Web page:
Also does it vary on the time signature? I see that some have two bars some have four as well, Also when there is a new staff created underneath a previous one, is there a name for it like placing another treble clef staff underneath a previous one continuing the melody? See how the sheet music below has 4 bars and 2, why does it have to be 4 and the other one being 2? Cant it be 5,3,7 etc. is it based off the time sig?
The correct term for a group of staves that are played simultaneously is a system, but it's often called a "line," which can lead to confusion with other musical meanings of "line."
In general, you can have any number of measures per system, ("measures per staff" in your question isn't really correct) depending on how many notes they contain. This is exactly the same as asking "how many words make a line of text" - it depends if the words are "the cat sat on the mat" or "antidisestablishmentarian countermeasures".
In some situations, for example the music parts for theater performances, there is a convention of always writing exactly four measures per system. This makes it easier to do last-minute edits to the music, especially if most of the songs have four-measure phrases. If can re-print a just small section of the score and insert it into the original version without affecting everything else, you don't lose all the extra markings that the players have made in pencil during rehearsals!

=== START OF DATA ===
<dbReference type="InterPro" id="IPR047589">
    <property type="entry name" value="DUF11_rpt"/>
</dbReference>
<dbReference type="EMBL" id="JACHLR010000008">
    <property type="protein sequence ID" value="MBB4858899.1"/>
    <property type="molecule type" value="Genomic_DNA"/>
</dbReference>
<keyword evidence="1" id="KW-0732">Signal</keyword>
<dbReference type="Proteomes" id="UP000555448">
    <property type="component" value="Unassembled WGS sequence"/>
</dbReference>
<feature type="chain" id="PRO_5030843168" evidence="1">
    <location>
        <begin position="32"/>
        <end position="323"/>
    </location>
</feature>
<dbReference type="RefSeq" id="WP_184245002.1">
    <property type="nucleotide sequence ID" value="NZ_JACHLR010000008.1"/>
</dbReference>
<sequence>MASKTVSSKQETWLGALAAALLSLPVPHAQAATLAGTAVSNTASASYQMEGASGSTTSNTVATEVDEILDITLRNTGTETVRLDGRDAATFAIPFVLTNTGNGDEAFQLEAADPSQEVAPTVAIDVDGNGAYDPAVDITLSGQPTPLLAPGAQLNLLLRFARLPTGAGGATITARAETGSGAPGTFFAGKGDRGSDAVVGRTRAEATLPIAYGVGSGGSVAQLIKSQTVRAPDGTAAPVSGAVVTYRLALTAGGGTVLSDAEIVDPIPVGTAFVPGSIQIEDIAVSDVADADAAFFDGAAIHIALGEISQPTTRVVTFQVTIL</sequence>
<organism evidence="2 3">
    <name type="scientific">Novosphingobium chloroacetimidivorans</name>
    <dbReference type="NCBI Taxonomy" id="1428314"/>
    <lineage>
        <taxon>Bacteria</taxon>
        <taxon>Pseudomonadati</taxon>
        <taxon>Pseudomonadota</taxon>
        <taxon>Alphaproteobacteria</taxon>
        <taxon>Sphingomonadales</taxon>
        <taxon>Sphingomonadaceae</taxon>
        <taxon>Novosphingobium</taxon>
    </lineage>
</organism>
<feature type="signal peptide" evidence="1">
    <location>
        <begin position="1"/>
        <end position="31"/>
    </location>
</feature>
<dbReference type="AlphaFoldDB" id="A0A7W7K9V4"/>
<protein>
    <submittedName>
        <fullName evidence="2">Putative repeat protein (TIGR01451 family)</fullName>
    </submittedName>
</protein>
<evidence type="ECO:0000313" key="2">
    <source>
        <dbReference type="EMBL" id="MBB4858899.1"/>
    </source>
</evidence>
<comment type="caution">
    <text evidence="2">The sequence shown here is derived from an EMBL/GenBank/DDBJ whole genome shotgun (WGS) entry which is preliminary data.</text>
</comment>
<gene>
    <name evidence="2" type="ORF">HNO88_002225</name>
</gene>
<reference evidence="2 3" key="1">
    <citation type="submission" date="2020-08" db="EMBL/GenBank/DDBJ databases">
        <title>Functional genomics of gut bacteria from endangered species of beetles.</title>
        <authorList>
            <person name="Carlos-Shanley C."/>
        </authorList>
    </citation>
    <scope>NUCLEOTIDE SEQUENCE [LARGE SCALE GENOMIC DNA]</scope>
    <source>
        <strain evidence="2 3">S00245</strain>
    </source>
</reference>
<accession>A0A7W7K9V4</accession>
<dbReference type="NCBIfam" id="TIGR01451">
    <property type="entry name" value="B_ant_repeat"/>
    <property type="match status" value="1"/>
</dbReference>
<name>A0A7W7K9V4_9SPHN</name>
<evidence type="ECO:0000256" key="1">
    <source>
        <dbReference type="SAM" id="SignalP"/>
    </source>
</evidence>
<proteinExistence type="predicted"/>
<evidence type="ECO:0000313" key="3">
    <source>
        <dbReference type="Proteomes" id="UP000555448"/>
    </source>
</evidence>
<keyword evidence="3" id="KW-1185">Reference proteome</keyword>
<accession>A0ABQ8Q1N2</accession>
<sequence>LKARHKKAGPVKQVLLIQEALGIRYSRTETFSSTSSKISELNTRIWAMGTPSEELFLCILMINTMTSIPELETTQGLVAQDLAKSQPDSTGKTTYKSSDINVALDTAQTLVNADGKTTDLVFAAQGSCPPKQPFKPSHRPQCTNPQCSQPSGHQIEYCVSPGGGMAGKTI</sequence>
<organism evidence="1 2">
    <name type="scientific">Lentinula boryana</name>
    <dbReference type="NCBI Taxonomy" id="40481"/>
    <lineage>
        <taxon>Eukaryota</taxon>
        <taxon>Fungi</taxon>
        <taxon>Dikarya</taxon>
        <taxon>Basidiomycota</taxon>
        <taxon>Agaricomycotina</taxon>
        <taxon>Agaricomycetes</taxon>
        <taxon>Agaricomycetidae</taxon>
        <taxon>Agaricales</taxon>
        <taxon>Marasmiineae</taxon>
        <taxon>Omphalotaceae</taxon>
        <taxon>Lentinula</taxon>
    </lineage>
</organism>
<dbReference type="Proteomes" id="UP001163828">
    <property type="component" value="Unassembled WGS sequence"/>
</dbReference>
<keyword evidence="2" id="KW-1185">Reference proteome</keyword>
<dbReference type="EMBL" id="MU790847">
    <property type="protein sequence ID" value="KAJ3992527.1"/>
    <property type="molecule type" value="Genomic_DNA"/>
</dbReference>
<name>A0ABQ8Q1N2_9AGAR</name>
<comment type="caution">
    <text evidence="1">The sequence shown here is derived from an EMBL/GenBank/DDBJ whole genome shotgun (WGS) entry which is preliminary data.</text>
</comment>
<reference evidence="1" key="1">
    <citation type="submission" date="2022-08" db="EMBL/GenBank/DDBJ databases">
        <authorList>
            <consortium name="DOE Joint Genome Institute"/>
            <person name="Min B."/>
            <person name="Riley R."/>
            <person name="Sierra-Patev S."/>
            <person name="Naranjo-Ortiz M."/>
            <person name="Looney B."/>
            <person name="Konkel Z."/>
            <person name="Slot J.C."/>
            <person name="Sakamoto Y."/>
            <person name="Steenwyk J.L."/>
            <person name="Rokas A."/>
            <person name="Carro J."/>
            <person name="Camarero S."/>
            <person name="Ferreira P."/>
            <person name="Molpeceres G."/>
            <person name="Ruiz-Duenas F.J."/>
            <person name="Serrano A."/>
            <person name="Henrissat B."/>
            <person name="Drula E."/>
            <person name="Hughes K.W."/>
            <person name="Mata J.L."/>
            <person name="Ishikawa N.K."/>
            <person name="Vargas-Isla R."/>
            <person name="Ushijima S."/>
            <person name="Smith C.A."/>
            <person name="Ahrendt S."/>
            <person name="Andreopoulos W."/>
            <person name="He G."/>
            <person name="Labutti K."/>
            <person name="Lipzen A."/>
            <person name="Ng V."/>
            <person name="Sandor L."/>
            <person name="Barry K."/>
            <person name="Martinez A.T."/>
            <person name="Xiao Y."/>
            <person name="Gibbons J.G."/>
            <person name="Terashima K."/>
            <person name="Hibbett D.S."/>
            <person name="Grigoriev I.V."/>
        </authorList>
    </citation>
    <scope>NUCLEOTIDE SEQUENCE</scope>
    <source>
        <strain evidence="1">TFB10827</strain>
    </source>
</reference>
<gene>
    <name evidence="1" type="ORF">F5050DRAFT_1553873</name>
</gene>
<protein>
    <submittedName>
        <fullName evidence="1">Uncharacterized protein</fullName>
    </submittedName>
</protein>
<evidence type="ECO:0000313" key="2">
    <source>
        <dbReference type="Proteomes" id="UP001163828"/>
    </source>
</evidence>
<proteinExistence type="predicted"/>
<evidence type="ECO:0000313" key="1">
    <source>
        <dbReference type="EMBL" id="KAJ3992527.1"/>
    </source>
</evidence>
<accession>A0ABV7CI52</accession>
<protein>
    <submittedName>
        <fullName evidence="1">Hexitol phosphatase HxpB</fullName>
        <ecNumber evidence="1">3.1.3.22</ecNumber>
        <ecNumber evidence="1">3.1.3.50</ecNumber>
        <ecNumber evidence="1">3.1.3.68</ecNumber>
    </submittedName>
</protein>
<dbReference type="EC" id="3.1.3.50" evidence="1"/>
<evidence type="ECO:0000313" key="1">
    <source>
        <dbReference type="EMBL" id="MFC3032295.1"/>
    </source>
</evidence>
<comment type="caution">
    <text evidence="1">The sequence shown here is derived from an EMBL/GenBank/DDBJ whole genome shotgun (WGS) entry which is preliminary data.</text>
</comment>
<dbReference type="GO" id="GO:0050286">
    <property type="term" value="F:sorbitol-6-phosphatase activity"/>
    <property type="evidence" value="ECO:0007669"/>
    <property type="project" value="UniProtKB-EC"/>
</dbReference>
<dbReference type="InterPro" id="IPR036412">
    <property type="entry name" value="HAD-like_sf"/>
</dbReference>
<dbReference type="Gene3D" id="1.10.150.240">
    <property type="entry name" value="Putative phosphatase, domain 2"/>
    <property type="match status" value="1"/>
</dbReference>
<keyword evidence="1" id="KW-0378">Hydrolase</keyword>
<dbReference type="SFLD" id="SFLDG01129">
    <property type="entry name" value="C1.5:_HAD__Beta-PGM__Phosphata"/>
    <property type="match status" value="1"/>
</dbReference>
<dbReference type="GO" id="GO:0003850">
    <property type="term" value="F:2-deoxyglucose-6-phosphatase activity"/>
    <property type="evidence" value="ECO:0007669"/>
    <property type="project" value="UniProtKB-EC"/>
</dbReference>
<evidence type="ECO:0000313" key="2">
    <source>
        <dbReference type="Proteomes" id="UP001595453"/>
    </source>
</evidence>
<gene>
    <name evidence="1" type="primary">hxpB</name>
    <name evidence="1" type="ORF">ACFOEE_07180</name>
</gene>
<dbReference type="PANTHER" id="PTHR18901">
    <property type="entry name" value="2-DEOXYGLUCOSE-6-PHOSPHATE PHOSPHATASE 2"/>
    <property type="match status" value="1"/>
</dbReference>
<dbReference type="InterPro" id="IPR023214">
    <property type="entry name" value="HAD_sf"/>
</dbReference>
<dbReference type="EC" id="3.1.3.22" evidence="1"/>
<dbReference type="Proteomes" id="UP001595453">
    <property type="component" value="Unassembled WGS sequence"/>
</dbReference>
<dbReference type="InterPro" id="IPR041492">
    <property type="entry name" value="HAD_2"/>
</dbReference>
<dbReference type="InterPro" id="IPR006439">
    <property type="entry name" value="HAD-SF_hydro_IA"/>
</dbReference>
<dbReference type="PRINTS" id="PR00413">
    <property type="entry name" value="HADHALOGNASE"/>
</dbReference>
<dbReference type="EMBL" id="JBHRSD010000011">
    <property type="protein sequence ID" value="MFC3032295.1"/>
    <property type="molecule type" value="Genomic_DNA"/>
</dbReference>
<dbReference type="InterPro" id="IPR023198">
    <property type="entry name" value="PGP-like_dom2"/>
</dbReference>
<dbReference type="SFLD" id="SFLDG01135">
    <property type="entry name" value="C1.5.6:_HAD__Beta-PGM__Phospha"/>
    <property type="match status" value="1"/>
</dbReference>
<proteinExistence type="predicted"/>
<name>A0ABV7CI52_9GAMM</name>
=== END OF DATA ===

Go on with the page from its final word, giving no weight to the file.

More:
If I read your question correctly, I think you're asking about the number of bars on each line, and why it varies.
As far as I know, it's purely practical. Some bars have more notes, so they take up more physical space. Your example is also skewed by the fact that the piece ends. If there was another bar, I suspect it would end up on the same line.
Sometimes it gets split up so that the end of the musical phrase is also the end of the line, but there's no musical reason to do that. It can make it somewhat easier to read.